Modify Standard PMM Reports for Program Insight
NMH’s Program Manager, Gia Mason, feels that the organization has experienced an increase in demand at the food pantry over the last few weeks. The stocks are a little low and the staff has felt busier than usual, but it’s just a feeling right now. She wants the facts.
That’s where PMM reports come in.
Gia goes to Salesforce, then finds and selects Reports from the App Launcher ().
- In Reports, Gia clicks on All Folders and then selects Program Management Embedded Reports, because she knows the report she wants to use as a starting point already appears on the Program Management Home Page.
- Gia clicks Units Delivered Over the Last 6 Months.
- This report is okay, but it includes all services. Gia wants to focus just on the food pantry, so she’ll want to modify it to exclude other programs and services. But before she does that, she selects the drop-down arrow next to the Edit button and selects Save As, and then saves it in her Private Reports. This is very important, since this report appears on the service record page layout and Gia doesn’t want to change that for her colleagues.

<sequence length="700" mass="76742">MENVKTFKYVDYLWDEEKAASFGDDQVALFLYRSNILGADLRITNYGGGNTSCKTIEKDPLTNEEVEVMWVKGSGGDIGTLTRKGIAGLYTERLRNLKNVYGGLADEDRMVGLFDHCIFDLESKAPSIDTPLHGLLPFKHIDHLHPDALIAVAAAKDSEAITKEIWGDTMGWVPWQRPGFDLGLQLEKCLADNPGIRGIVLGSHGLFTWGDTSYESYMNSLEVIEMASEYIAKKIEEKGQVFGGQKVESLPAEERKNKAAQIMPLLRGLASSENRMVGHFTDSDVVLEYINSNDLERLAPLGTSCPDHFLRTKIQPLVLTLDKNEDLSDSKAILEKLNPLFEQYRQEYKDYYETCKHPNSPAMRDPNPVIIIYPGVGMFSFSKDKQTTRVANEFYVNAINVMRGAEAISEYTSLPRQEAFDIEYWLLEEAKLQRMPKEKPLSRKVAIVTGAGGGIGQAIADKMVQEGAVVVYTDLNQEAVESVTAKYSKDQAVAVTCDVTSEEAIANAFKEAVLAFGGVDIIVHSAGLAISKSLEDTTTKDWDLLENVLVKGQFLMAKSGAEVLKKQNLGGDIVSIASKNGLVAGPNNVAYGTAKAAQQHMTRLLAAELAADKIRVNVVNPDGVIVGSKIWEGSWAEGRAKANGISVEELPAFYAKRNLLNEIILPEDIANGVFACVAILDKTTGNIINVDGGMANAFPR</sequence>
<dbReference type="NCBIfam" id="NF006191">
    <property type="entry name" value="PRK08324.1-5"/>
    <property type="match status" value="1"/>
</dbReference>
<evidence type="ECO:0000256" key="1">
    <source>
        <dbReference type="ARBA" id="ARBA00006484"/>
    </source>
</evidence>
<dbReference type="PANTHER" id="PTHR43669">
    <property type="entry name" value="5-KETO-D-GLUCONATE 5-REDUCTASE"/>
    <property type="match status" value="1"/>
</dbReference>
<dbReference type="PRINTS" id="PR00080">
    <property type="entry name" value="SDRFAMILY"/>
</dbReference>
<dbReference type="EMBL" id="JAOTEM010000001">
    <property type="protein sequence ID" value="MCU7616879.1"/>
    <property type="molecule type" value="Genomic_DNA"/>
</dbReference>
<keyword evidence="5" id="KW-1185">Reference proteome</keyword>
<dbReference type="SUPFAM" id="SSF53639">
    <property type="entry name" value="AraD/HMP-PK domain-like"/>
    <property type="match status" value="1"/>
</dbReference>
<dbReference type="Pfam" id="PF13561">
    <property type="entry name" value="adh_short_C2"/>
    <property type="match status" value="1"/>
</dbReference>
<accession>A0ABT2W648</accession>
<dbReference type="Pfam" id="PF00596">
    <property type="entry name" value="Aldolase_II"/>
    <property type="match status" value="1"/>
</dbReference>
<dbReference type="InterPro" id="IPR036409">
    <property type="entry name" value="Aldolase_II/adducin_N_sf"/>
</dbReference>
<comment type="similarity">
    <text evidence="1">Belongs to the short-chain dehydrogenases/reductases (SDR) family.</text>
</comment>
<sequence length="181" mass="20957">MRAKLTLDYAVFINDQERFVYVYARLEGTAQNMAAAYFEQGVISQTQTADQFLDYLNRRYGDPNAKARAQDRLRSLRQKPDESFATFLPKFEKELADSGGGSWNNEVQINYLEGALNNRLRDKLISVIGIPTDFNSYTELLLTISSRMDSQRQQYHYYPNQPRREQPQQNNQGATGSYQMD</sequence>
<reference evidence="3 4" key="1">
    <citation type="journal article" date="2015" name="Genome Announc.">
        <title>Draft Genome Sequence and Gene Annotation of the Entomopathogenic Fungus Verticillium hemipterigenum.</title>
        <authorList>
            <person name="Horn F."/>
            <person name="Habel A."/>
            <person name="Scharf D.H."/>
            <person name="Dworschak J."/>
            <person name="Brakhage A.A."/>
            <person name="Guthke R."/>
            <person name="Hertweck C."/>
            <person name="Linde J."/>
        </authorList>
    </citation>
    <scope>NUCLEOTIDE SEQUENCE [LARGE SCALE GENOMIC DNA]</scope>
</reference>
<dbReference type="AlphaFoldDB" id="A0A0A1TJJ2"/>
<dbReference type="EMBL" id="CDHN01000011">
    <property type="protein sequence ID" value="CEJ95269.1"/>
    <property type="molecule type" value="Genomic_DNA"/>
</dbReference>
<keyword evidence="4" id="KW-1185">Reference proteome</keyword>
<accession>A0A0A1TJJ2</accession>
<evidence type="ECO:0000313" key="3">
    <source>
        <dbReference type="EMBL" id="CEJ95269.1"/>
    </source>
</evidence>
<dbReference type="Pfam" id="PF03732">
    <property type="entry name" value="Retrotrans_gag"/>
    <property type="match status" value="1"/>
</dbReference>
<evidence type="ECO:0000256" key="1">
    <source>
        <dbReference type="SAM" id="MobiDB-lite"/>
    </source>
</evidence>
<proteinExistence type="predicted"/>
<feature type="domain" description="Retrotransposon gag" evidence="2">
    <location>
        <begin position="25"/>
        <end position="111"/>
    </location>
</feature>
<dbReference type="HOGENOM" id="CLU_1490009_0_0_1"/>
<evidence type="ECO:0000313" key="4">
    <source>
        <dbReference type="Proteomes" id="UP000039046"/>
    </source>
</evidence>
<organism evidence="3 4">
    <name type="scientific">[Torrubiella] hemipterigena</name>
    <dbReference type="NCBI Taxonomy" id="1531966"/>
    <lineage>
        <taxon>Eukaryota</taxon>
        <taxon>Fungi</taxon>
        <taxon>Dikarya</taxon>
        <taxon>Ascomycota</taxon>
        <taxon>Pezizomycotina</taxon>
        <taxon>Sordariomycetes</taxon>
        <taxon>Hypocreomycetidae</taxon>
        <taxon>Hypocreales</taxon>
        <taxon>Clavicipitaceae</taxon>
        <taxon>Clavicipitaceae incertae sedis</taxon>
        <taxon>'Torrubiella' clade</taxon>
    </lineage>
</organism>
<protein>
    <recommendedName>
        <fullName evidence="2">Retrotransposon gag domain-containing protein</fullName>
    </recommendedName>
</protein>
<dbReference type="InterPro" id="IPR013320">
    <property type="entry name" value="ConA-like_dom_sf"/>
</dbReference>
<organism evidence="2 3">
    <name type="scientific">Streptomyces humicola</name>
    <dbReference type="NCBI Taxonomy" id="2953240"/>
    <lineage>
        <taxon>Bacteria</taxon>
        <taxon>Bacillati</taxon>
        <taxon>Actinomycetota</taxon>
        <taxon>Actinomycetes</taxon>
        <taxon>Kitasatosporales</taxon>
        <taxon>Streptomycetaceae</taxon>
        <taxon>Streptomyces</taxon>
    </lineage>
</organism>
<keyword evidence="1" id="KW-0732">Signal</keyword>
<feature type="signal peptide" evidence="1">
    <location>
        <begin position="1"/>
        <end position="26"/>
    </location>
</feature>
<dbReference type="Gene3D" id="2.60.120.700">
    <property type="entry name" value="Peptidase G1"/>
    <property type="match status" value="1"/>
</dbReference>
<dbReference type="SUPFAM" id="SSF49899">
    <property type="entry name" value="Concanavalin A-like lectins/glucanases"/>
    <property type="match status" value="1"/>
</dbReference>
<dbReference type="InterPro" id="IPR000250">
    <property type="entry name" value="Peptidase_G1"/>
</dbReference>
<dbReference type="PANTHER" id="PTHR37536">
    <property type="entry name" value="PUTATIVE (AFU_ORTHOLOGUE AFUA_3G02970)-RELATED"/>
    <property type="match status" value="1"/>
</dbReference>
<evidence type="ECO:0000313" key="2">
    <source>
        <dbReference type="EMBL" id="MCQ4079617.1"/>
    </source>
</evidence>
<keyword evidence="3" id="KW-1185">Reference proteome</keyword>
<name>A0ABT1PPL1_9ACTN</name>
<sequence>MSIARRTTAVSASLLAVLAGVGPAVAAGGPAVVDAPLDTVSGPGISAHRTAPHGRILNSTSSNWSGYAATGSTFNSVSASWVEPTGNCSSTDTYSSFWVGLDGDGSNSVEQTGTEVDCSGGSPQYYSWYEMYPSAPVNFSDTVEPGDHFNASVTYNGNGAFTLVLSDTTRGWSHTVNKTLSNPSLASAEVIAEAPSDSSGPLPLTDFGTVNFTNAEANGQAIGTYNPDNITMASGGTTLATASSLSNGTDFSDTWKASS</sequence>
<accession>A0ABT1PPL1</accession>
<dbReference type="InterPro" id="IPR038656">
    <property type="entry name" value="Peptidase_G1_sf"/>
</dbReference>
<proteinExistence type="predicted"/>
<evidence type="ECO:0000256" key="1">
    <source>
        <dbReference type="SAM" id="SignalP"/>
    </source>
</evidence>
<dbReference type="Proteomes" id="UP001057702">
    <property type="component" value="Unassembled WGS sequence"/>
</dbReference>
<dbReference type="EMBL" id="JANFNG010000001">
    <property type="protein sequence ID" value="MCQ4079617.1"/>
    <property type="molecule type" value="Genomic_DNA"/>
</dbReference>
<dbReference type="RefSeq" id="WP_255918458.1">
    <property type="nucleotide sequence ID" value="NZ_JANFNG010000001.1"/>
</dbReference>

- Now that she has a copy saved to her own folder, she clicks the Edit button to bring up filtering and grouping options.
- She adds a grouping for Service:Program and moves it to the second position in the list, then clicks Refresh along the top ribbon (or toggles-on the option to update the preview automatically). Now the list includes all of the programs.
- Gia wants to focus just on the food pantry, so she clicks on Filters and selects Service:Program equals Food Pantry. This gives her a view of service deliveries associated with the food bank program.